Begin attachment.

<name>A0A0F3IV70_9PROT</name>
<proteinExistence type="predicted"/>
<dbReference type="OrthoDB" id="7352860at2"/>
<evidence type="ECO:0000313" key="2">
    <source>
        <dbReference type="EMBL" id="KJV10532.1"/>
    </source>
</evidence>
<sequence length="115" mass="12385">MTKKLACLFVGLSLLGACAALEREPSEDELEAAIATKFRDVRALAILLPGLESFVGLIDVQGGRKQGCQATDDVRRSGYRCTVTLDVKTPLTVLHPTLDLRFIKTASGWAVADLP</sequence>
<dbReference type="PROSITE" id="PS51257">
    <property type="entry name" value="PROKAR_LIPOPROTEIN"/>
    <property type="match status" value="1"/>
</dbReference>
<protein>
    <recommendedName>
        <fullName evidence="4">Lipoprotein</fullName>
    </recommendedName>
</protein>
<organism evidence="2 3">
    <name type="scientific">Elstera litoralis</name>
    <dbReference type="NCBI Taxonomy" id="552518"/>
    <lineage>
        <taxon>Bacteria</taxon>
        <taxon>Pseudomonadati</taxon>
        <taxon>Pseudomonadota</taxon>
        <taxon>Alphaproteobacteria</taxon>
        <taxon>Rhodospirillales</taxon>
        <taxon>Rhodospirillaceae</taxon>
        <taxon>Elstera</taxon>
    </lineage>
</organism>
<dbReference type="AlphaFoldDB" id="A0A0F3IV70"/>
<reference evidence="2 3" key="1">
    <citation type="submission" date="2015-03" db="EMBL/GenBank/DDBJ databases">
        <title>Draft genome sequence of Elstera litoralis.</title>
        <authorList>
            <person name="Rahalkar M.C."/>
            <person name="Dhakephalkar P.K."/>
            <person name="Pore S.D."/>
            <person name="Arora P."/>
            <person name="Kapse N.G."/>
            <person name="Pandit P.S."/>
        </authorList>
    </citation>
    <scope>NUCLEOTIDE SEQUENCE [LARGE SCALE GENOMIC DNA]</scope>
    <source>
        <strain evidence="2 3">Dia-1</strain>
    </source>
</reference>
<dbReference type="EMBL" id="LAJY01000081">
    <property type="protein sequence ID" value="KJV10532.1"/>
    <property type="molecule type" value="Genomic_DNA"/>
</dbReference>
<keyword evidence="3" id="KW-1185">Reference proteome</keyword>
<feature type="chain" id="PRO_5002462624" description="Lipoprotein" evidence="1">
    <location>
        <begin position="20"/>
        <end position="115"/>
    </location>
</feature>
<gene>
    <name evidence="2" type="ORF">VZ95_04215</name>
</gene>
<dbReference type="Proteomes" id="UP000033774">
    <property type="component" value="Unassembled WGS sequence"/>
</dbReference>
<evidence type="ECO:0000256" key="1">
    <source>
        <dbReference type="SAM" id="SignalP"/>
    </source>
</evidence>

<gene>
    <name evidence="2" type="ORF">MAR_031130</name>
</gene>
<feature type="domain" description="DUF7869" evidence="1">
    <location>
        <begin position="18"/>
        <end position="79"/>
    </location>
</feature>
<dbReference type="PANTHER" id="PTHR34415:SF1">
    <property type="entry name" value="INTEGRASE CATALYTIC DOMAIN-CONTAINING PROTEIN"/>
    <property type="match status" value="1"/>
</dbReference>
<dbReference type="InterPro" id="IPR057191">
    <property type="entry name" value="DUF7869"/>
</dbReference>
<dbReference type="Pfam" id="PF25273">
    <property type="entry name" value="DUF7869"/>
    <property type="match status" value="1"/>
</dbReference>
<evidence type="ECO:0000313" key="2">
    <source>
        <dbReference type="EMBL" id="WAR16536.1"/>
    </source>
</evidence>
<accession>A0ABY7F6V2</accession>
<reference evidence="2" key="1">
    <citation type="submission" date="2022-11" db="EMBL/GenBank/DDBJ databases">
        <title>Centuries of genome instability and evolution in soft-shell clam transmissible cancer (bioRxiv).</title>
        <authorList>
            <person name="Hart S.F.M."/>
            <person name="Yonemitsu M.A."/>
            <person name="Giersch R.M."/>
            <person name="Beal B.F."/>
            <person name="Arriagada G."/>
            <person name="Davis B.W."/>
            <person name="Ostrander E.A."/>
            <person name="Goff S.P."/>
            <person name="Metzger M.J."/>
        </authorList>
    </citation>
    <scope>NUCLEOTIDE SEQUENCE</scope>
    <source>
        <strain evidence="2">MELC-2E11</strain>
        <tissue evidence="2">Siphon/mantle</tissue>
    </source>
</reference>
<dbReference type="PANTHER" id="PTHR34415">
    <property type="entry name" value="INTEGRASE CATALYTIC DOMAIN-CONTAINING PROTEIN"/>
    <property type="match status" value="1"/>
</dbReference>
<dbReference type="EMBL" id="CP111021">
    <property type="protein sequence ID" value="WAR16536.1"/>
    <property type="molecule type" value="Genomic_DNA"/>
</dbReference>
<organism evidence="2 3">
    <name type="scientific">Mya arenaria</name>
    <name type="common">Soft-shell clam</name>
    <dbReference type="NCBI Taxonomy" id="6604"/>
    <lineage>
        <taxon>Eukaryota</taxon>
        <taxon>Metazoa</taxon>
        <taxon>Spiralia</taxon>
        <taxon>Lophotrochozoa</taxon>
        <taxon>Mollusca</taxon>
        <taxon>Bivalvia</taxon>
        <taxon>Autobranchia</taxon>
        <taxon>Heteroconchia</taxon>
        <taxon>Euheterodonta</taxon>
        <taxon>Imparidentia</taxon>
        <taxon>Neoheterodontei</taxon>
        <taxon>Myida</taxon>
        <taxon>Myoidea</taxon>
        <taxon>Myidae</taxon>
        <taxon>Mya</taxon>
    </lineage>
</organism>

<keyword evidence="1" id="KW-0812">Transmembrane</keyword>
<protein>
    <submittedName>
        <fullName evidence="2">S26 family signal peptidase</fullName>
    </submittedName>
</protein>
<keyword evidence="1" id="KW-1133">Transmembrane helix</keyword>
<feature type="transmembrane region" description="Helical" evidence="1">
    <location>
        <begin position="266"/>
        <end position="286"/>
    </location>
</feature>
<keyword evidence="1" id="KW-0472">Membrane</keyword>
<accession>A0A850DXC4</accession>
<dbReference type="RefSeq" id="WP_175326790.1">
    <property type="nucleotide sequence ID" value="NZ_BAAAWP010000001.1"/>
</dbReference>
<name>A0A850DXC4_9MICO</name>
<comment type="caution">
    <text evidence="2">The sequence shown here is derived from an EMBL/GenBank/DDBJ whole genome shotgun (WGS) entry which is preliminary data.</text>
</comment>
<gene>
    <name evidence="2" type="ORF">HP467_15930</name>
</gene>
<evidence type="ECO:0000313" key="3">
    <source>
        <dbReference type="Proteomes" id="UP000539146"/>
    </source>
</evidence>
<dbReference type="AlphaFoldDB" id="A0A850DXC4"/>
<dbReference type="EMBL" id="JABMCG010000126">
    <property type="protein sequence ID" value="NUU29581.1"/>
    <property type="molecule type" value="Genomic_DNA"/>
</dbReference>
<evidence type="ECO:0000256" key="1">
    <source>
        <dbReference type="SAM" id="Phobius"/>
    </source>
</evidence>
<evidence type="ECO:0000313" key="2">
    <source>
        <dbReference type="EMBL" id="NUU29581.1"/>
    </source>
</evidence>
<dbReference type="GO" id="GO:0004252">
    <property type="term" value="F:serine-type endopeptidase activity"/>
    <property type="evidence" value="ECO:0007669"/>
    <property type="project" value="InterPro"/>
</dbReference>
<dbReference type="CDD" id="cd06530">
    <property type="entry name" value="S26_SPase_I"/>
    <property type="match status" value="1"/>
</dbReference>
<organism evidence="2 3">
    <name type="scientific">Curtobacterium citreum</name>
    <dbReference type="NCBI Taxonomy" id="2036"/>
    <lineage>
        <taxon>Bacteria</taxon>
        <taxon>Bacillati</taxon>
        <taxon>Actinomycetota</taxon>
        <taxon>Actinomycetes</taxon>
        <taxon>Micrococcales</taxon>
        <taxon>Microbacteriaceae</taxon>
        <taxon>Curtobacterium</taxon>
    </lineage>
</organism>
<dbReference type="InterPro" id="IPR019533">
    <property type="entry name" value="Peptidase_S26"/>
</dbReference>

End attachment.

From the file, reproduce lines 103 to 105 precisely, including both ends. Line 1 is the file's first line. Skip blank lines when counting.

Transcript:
            <person name="Yonemitsu M.A."/>
            <person name="Giersch R.M."/>
            <person name="Beal B.F."/>